William Sanchez, a Republican who served in former President George W. Bush's administration, is grateful Barack Obama and not Donald Trump was in office when Arizona passed its toughest in the nation immigration enforcement bill in 2010.
Sanchez, an immigration attorney for 30 years, said that legislation hurt all Hispanics and anyone who looks Hispanic. Luckily, Obama was willing to muster resources to fight the law in court, he said, adding that that he fears under Trump, the kind of discrimination Arizona tried to codify could become the norm in other states.
"One of the reasons that bill caused such an uproar is they were allowing, generally, state police to arrest people who looked like they could be immigrants … it was focused toward anybody who may not look white American," Sanchez said.
Sanchez, who served as special counsel for the U.S. Department of Justice from 2004-05, is on the growing list of Latino Republicans who are publicly opposing Trump and endorsing Hillary Clinton.
He is part of "Together for America," a group of Republicans and Independents who are recruiting others like them to join in voicing support for the Democratic nominee. The group was created by the Clinton campaign for Republicans wanting to voice support for Clinton.
The group includes a handful of Latinos, such as Carlos Gutierrez, former Commerce secretary in the Bush administration. Most have ties to former president Bush and/or former Florida Gov. Jeb Bush, who built up the ranks of Latino leaders in their party during their years in office. Other Latinos on the list are Ruben Alvarez, former policy advisor to Gov. Jane Dee Hull, R-Ariz. and Alberto Mora, former general counsel of the U.S. Navy.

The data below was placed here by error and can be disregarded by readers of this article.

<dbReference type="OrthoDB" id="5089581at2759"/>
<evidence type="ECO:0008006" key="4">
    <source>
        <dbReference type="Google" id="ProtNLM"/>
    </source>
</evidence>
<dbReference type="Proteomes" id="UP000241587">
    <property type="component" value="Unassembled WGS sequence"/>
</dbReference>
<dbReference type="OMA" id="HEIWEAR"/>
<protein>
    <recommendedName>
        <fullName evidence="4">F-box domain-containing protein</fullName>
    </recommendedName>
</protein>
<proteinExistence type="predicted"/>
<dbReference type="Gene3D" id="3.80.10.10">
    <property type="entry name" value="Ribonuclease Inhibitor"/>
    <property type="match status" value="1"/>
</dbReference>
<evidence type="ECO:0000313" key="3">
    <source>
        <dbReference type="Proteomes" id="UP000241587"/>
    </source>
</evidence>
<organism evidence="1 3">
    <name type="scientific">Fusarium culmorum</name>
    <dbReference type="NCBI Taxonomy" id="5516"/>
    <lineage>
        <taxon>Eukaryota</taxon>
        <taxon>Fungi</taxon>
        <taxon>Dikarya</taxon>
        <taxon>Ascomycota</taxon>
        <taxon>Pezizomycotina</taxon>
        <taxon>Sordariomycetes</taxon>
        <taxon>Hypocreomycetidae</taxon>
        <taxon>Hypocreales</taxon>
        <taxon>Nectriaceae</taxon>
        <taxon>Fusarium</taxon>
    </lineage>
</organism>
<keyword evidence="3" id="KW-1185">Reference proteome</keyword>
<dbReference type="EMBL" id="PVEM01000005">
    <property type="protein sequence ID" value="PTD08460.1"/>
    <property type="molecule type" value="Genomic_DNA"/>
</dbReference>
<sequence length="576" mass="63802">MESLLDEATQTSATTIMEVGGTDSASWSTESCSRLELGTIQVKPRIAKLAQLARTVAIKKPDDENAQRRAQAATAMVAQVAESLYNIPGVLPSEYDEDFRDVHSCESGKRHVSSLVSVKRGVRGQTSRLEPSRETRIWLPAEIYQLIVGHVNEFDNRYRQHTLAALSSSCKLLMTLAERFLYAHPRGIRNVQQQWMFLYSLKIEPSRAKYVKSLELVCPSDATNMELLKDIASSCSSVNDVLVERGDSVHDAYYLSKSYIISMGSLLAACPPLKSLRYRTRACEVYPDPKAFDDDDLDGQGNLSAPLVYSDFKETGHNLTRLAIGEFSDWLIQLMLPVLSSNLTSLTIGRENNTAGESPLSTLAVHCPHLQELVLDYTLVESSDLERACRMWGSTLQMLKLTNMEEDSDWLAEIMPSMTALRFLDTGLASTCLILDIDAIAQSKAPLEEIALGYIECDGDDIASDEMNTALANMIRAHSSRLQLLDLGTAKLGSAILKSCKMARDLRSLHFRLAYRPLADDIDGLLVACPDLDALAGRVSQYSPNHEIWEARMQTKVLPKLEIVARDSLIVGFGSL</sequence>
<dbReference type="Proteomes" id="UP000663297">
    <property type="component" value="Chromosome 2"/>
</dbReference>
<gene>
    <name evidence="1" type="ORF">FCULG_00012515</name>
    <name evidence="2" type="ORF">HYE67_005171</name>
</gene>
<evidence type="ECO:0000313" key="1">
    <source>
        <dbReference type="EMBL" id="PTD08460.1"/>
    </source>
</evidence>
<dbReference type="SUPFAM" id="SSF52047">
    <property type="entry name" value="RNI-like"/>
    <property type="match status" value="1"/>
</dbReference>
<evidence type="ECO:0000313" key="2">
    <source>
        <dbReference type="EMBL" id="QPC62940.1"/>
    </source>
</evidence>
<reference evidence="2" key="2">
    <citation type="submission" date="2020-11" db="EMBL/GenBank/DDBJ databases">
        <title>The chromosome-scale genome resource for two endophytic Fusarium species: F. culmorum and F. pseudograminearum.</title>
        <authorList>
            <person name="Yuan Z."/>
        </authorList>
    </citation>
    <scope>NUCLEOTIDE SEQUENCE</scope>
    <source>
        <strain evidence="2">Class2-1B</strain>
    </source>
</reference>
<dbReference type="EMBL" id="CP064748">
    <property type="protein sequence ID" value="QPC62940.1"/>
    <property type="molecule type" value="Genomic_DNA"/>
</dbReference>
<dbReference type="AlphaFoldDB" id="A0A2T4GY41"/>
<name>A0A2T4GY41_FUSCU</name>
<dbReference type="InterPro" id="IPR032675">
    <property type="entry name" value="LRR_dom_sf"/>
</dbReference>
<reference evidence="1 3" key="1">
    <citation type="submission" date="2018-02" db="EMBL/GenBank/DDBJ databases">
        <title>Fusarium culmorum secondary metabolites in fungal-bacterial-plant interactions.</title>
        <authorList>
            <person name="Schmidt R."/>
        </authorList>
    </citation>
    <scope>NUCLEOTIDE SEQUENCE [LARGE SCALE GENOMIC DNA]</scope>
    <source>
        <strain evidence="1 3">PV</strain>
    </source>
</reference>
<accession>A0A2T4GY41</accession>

Sanchez comes from the state of Florida, a critical swing state that, once reliably Republican, is considered a toss-up in the latest NBC News Battleground map.
An NBC poll showed Clinton leading in the state with 44 percent of registered voters to Trump's 39 percent, up from 37 percent. But even without Florida, NBC News' battleground map shows her with 288 electoral votes, more than the 270 needed to win the election. That then pushes the state's importance to races lower on the ballot, such as for its Senate seat.
While for some, deciding to openly oppose the GOP's nominee is a tough choice, Sanchez said his decision was easy. He considered what was best for his clients, and his party, his role as a former Republican official but above all else "what's best for the country."
He went further to think about what Trump would be like as a president and couldn't help but go back to the message Trump sent when he declared his presidential bid, that Mexicans "sent here" by Mexico are rapists and that the U.S. is going to build a wall.